- The Washington Times - Wednesday, March 25, 2020

Four Senate Republicans opposed a speedy passage to the $2 trillion coronavirus economic stimulus package Wednesday, warning a “massive drafting error” in the bill could incentivize workers leaving their jobs.

Sens. Ben Sasse of Nebraska, Tim Scott of South Carolina, Rick Scott of Florida and Lindsey Graham of South Carolina argued that, as written, the bolstered unemployment program could provide more money than some workers earn in their paychecks.

“We cannot encourage people to make more money in unemployment than they do with employment,” Tim Scott said.

The $2 trillion deal includes $250 billion in a robust unemployment program — providing $600 per week, on top of additional gig-worker benefits, for four months.

“I just can’t imagine the effect in South Carolina and other places when you realize you’re getting $24 an hour on unemployment. So every employer in the state has to compete against a $24-an-hour minimum wage,” Mr. Graham said. “The most responsible thing is to fix this now.”



The unemployment program was one of Democrats’ top priorities in the five-day negotiation process.

The senators said they were hopeful the Senate would accept an amendment to adjust the language so unemployment benefits are capped at 100% of a worker’s paycheck.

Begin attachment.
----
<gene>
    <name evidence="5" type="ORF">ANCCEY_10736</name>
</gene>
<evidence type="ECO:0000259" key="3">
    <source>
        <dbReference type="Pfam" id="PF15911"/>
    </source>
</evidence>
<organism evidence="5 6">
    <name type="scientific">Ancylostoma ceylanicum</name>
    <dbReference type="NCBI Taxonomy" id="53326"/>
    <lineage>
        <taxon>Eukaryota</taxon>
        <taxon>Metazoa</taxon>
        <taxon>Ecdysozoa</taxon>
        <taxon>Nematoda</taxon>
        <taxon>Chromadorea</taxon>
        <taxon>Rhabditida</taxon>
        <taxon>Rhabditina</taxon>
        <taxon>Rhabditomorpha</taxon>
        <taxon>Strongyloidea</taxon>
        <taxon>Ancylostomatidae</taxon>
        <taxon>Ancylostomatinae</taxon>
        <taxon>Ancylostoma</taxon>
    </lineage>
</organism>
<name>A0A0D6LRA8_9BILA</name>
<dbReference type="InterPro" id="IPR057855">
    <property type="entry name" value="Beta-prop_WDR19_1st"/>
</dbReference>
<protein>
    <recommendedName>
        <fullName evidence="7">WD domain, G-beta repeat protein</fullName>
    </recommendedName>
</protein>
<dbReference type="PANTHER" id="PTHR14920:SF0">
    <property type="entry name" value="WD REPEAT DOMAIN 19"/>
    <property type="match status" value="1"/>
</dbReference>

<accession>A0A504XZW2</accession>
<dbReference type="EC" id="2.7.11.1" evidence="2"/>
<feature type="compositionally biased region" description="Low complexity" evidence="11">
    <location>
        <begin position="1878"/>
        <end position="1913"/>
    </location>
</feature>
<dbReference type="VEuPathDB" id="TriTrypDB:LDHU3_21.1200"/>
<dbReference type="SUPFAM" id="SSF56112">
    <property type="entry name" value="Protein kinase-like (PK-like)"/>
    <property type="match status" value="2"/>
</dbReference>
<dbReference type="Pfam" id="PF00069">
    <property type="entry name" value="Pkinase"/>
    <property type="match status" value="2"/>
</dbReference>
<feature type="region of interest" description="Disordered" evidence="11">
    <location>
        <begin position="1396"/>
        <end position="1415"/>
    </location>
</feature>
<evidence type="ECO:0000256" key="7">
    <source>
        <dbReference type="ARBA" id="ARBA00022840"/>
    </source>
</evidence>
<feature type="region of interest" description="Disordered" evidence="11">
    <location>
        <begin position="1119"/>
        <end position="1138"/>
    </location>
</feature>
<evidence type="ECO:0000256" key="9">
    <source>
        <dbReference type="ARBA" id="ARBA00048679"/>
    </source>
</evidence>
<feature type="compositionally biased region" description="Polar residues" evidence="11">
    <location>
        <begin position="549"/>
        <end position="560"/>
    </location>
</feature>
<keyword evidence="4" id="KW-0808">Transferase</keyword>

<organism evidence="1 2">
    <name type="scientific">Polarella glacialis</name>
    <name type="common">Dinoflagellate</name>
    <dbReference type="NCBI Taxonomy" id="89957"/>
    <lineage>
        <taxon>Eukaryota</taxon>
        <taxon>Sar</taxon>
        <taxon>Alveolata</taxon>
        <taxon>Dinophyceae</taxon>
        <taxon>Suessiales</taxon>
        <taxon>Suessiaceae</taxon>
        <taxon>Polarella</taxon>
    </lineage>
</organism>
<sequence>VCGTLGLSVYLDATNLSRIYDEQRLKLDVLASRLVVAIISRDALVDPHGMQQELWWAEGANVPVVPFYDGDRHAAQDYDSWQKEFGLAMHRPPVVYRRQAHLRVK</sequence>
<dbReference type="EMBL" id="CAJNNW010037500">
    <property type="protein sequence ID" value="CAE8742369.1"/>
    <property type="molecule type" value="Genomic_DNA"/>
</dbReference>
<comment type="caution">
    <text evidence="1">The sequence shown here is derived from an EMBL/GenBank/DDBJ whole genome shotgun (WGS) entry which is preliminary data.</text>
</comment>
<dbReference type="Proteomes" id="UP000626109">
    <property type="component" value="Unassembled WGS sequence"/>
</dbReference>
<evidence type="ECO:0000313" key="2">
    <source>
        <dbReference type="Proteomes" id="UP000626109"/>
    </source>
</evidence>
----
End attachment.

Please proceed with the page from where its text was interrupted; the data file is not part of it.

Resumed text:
However, they would not say if they would force the bill to go through all of the Senate’s procedural votes if their amendment vote is not accepted.

“We’re not trying to talk process right now,” Mr. Sasse said.

The Senate is set to vote on the package Wednesday, but a final version of the bill’s text as not been publicly released.

Conservative economist Stephen Moore said President Trump should veto the measure if the problem isn’t fixed.

“It’s worth vetoing this bill just to get that out of the bill,” Mr. Moore told The Washington Times. You’re talking about dramatically inhibiting the recovery, which is what we really should be looking for two, three, four months from now — making sure the economy’s really booming. You’re not going to have a boom in the economy if you’re paying people not to work.”

Mr. Moore said congressional Republicans shouldn’t have agreed to House Speaker Nancy Pelosi’s demand for four months of expanded unemployment insurance.

“It’s crazy. Republicans wanted two months, and they caved in to Pelosi and gave her four,” he said. “And people say, ‘Well, what if the crises aren’t over in two months?’ Well, then you just extend it by a month, but you don’t bake it into the cake.”

Dave Boyer contributed to this report.

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